The Bident has fallen into complete disuse in Ceylon, but according to the evidence of the oblong coins it must have been a common weapon in the island in early times. It is also carved in the reliefs from Amaravati which are preserved in the British Museum (slab No. 77). The only local stone carving of one with which I am acquainted is a slab of earlier date than the twelfth century, found at the Giant's Tank, where it appears at the side of a rude figure cut in low relief (Fig. 218).
Although the Bow, Dunna, and Arrow, İya or Igaha, were the most important weapons of the ancient Sinhalese, as well as in Vedic times, I have not met with a single illustration of them in Sinhalese stone carvings; but Mr. Bell found in the panel at Welana Damana, in the North-central Province, to which allusion has been already made, four men armed with them and engaged in a fight with a giant who carried a sword and shield, aided by a kneeling spearman. They are always depicted in the representations of the Mara contest in the wihāras, and I have seen them carried many years ago by Sinhalese hunting parties, as well as by the FIG. 218. Pillar at the Vaeddas and Wanniyas.
The correct length for a bow is commonly considered to be a few inches more than the height of the man who carries it. According to this, its length would be about 5 feet 6 inches; but some are much longer, and two in the British Museum are about 7 feet 6 inches and 8 feet long. According to Dr. Davy the usual length in the early part of last century was 9 feet, but no bows that I have seen were of this size. The expression Maha Dunna, Large Bow,' as a fixed measure
1 Rig Veda, vi, 75, 2.
An Account of the Interior of Ceylon, p. 244, foot-note.
of length, possibly the nine feet of Dr. Davy, shows that some were of more than the average length. The Mahā Bharata mentions one four cubits long (Adi Parva, 191, 20).
The strongest bows (Fig. 204) are made from a large thorny creeper termed the Ma Wēvael (Calamus rudentum); these are much thicker than the bows made from other kinds of wood (Fig. 203), or the strong tough ribs of the leaves of the Talipat palm which are sometimes used. Common bows have plain and rather rough surfaces, and are undecorated. Talipat leaf bows (Fig. 205) are slightly flattened on the outer side; all the rest are of a circular section throughout. The better kinds are highly decorated, being covered with effective patterns in stick lac of various colours, chiefly red, yellow and black, and in early designs also green. They have no notches; the string, Dunu-diya or Dunu-lanuwa, made of the inner bark of trees or the fibres of the Niyanda plant (Sansievera zeylanica), is merely tied permanently at one end and looped over the other when the bow is about to be used.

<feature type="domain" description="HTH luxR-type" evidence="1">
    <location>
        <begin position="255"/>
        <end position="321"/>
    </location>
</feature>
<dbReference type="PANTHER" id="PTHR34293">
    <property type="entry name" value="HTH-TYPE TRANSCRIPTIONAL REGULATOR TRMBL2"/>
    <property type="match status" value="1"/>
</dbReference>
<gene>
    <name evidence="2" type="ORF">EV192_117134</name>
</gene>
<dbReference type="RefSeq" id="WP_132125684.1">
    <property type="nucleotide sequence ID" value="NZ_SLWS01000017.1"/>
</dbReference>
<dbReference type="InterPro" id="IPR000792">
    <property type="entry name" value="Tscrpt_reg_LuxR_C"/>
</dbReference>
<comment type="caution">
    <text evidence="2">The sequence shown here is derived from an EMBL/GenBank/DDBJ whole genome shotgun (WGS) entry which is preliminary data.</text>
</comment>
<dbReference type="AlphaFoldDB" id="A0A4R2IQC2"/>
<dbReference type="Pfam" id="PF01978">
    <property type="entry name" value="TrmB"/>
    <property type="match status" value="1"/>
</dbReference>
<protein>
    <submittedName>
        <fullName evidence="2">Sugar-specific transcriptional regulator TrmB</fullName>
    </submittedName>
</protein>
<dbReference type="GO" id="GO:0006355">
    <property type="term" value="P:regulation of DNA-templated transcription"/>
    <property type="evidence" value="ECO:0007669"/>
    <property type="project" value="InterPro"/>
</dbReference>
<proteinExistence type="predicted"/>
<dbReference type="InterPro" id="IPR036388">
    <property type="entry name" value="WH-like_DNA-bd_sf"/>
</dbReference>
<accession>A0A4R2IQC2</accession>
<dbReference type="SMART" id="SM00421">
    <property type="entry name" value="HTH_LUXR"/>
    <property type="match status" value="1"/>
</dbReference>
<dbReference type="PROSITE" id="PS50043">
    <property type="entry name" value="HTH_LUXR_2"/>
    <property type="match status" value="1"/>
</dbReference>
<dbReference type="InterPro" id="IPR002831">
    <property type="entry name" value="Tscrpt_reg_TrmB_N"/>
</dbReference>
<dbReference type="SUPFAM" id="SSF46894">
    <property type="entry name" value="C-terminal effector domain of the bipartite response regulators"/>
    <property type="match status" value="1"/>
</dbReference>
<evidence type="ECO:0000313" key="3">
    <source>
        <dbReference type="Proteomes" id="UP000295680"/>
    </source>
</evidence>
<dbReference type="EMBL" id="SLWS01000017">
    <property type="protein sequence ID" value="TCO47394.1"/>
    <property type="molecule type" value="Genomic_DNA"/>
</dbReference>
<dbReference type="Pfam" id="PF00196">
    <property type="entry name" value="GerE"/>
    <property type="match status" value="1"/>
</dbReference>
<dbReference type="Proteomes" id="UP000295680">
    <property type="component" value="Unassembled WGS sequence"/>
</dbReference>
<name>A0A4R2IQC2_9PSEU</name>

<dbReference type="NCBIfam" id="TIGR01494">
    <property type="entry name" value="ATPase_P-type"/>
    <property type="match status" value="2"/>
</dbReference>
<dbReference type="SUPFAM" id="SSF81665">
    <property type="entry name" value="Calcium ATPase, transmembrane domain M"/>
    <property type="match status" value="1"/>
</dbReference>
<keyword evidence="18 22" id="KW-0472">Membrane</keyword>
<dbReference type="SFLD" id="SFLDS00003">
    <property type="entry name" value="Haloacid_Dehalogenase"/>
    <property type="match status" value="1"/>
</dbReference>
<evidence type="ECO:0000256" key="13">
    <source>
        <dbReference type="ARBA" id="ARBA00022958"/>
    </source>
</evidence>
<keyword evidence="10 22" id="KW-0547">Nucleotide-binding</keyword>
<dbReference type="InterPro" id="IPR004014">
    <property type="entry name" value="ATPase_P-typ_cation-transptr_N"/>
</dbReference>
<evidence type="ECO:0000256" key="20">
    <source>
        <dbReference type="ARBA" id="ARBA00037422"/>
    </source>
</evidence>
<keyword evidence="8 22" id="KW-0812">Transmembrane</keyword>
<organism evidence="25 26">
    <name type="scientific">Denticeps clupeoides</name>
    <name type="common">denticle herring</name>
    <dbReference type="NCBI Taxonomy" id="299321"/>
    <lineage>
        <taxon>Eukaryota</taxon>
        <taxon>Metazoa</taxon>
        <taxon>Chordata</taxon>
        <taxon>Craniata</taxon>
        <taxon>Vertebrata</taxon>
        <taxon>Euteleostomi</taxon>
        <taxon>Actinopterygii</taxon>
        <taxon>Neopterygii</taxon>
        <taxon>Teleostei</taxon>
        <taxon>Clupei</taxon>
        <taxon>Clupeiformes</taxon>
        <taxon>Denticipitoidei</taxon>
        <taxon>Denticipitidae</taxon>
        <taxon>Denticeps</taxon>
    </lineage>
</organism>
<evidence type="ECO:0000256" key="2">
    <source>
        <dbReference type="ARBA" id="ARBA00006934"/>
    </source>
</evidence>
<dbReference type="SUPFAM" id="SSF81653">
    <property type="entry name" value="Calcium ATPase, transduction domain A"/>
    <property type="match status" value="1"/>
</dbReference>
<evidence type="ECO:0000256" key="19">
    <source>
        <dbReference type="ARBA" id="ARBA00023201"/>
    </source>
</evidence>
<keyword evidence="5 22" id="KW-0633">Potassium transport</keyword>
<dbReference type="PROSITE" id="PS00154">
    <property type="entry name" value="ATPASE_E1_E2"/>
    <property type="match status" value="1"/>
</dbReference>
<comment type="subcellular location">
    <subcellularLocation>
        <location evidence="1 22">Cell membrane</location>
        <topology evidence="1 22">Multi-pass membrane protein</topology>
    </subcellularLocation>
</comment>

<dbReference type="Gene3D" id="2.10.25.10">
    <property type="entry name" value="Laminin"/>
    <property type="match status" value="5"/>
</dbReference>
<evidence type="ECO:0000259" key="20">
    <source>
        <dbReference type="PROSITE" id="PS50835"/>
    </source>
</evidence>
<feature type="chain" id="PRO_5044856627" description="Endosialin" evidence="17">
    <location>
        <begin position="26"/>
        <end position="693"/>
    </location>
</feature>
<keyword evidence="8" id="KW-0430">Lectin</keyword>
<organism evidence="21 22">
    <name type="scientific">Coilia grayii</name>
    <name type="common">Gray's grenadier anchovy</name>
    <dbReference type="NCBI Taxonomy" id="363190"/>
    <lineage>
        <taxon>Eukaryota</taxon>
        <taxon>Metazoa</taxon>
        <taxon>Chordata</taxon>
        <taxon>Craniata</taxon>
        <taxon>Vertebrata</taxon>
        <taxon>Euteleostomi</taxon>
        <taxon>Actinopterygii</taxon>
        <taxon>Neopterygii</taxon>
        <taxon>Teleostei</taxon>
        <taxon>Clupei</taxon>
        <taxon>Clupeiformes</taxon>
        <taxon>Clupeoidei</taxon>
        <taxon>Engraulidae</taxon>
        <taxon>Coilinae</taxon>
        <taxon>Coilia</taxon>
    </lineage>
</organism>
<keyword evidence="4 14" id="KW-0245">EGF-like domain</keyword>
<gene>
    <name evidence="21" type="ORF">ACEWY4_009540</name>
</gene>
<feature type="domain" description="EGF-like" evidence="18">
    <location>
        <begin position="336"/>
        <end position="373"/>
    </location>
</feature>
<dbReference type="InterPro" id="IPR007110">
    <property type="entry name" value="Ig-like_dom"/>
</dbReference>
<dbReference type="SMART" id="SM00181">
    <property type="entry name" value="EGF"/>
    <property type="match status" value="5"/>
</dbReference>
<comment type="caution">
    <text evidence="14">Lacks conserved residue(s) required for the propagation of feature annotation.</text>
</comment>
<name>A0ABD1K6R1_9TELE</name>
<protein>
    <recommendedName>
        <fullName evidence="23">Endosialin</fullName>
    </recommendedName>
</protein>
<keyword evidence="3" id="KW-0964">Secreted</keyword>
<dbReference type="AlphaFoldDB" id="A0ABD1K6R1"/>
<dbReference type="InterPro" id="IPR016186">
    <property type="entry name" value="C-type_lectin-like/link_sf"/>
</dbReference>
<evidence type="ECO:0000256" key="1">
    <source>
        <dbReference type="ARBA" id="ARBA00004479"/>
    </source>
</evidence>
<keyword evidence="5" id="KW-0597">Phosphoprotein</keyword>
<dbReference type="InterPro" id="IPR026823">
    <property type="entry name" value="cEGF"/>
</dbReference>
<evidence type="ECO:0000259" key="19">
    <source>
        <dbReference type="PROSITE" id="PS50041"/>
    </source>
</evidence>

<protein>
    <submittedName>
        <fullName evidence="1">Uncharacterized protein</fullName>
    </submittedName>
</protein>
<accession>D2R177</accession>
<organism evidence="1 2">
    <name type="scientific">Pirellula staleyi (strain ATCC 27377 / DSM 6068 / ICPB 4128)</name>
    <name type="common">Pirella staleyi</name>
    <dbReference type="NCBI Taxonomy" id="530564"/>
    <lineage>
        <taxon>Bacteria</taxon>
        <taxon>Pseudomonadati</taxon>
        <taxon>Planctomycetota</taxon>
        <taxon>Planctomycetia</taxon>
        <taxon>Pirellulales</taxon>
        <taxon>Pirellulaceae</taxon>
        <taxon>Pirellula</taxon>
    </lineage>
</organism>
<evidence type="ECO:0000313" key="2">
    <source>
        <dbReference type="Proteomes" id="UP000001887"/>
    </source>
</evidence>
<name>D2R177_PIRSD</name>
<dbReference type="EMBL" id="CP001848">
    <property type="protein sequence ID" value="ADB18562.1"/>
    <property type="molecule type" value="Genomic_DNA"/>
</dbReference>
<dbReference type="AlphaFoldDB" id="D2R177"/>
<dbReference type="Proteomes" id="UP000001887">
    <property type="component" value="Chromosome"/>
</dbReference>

The Arrows are from about 3 feet to 4 feet in length, and have shafts half an inch thick; they vary greatly in the size of their steel heads (Itale), which are from 2 inches up to almost 18 inches in length, the usual size being 4 or 5 inches. All the more modern heads are practically of one type (Fig. 208), a thin narrow leaf shape, supposed to represent a leaf of growing rice; they have distinct rounded butts, with a narrow stem or tang which is driven into the shaft, and they are invariably unbarbed. The sides of the blade are usually nearly parallel in the central part; the tip is more or less rounded, and the sides converge to it in straight lines (Figs. 206, 208 and 209). The British Museum has one of a slightly different shape (Fig. 207), with a blade wider near the stem, like those of the Vaeddas. A similar form is seen in some wihāra paintings (Figs. 210 and 211), and arrowheads of this type are clearly indicated in two mason's marks of the twelfth century (Figs. 212 and 213), the date being determined by the shapes of letters cut by other masons on adjoining stones. I have already given a reference in